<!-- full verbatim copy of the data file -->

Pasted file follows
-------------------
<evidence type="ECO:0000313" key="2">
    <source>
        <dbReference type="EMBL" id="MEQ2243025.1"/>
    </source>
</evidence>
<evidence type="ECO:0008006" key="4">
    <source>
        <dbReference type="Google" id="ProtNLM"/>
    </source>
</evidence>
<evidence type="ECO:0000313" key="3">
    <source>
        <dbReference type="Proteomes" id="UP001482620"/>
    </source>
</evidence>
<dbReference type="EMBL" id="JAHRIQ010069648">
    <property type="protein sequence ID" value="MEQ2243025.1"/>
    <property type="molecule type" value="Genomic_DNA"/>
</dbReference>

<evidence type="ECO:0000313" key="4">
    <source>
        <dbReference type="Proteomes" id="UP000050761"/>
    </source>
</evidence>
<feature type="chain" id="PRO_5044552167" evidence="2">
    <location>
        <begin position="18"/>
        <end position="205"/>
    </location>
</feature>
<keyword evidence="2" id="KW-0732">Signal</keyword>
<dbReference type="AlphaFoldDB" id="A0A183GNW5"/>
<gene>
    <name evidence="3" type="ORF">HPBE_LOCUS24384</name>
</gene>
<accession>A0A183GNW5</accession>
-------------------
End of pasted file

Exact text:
<evidence type="ECO:0000313" key="2">
    <source>
        <dbReference type="EMBL" id="MEQ2243025.1"/>
    </source>
</evidence>
<evidence type="ECO:0008006" key="4">
    <source>
        <dbReference type="Google" id="ProtNLM"/>
    </source>
</evidence>
<evidence type="ECO:0000313" key="3">
    <source>
        <dbReference type="Proteomes" id="UP001482620"/>
    </source>
</evidence>
<dbReference type="EMBL" id="JAHRIQ010069648">
    <property type="protein sequence ID" value="MEQ2243025.1"/>
    <property type="molecule type" value="Genomic_DNA"/>
</dbReference>

<evidence type="ECO:0000313" key="4">
    <source>
        <dbReference type="Proteomes" id="UP000050761"/>
    </source>
</evidence>
<feature type="chain" id="PRO_5044552167" evidence="2">
    <location>
        <begin position="18"/>
        <end position="205"/>
    </location>
</feature>
<keyword evidence="2" id="KW-0732">Signal</keyword>
<dbReference type="AlphaFoldDB" id="A0A183GNW5"/>
<gene>
    <name evidence="3" type="ORF">HPBE_LOCUS24384</name>
</gene>
<accession>A0A183GNW5</accession>